Ways to measure weight loss success that don’t involve a scale
Weight loss success does not happen in an instant, and it isn’t always easy. In fact, the process of losing weight and keeping it off can feel slow and, sometimes, incredibly challenging. Lindsay Kirkland, RD, explained other ways to measure weight loss success while you build a healthier body and why you shouldn’t be discouraged if the scale isn’t moving.
Relying on calorie intake alone can drag you down
“Calorie intake is a very important part of losing weight,” said Kirkland, “Knowing how decreasing overall caloric intake can be done healthfully is essential, but it isn’t a great way to measure success all on its own.”
Since 3,500 calories equals about 1 pound of weight, the general advice is to try to eat 3,500 calories less per week or to burn 3,500 more calories per week to stick to a healthy weight loss routine. That equates to reducing your overall number of calories by 500 per day, or to burn 500 more through physical activity.
This kind of calorie reduction takes some work, especially during the holidays or other food-focused events. It can feel especially disappointing to put so much effort into changing up your diet or exercise level, only to realize the scale is showing the same number as it did a week or a month ago.
Measure progress by the fit of your clothes
“One thing I do suggest, especially for those who really struggle with seeing that number on the scale, is to focus on the fit and feel of your clothes instead,” said Kirkland.
Those who are eating well and exercising regularly may feel like they’re not losing any weight, when really they’re replacing the potentially harmful excess fat around their belly with healthier, stronger muscles through exercise. As stubborn belly fat fades, the scale may not move – or the number may even go up – but you might find that your favorite pair of pants fits more comfortably, or your shirts begin to fit more loosely.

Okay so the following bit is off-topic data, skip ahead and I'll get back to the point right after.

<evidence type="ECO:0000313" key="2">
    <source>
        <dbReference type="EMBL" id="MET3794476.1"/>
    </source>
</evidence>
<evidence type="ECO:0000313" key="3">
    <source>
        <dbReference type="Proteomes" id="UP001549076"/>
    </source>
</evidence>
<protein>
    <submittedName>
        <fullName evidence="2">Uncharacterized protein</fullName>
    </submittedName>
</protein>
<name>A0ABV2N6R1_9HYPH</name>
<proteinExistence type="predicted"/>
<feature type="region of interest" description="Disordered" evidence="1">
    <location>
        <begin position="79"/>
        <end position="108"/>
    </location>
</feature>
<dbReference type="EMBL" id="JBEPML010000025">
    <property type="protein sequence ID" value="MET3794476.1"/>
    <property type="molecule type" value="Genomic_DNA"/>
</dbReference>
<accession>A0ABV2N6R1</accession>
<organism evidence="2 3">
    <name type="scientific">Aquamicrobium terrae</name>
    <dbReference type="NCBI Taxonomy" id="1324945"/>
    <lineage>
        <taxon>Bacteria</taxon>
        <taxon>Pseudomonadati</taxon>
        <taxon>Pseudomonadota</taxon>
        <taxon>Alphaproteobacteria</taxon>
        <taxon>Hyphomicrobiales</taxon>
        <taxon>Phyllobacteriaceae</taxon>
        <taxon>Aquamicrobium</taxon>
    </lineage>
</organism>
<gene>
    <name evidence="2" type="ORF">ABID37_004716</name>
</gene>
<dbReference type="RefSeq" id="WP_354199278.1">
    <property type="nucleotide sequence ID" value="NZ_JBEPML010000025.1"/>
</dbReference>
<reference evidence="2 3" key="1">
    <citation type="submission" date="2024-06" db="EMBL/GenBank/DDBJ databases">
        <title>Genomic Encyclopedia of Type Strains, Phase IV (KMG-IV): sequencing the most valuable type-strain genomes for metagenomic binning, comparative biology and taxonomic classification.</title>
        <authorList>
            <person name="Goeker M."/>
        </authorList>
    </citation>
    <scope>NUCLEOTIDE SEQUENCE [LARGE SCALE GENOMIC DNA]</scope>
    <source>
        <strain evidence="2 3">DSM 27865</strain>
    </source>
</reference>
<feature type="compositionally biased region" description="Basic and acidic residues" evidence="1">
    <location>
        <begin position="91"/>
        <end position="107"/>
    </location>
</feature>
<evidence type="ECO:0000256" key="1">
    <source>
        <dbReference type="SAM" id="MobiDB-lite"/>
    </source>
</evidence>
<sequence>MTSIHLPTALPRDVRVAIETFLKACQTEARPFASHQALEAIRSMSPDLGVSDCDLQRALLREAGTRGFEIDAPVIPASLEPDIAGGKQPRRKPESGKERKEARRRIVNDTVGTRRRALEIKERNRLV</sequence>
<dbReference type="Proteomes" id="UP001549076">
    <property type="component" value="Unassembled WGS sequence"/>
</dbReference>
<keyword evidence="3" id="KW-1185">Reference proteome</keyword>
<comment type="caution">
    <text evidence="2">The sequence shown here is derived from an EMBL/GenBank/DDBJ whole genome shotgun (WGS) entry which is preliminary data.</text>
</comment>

You might consider taking progress pictures in the same outfit once every couple of weeks or once a month. The changing fit of the same clothes will make it easier to track the visible shift in weight even if the scale doesn’t feel like it reflects all your hard work.
Measure progress by measuring yourself
“Another good idea is to keep a running tally of your physical measurements,” said Kirkland.
Using a tape measure, take note of your waist, hip and chest measurements. Some people like to measure the circumference of their necks as well. Take your first measurement when you begin trying to lose weight, so you have a starting reference to look back at. Even if you’re fairly far along into your weight loss journey, you can start taking measurements at any time and still measure your progress.
About once per month, retake the measurements and write them down, noting the changes. You may find that even if you don’t “lose weight,” that your waist or hip measurement is noticeably different. The weight on the scale is the same, but your body is changing!
Use a journal, Word document or even an app like myfitnesspal or baritastic to keep track of these measurements. Apps like myfitnesspal also allow you to track caloric intake and exercise, making them all-in-one options to let you check over what you’re eating, how much you’re working out and see your results.
Check internal health markers with your doctor
“For many, their journey toward a healthier relationship with food or exercise starts with a medical appointment where they receive concerning news about their health,” said Kirkland. “And being able to see yourself turning that bad news into good results can help you feel reassured that by making these changes, you’re making a difference for years to come.”
Ask your doctor or medical team to help you check for improvements in diabetes, cholesterol or high blood pressure if those are issues you’ve been dealing with. If your doctor suggests lowering your medications for these and related conditions, or even stopping the medication entirely, these are signs of serious internal progress.
You may also see improvements in your confidence and mood just from eating healthier foods and getting active long before you have visible changes to your waistline.
“In the end, there’s so much more to being healthy than the number on the scale,” said Kirkland. “Your body weight is just one of many different tools we use to determine weight loss success, but you shouldn’t feel like it’s the most important tool or one you need to always check on.”
Using these ways to measure weight loss success can help keep you from feeling discouraged and ensure you remain confident and upbeat throughout your weight loss or health-building journey.
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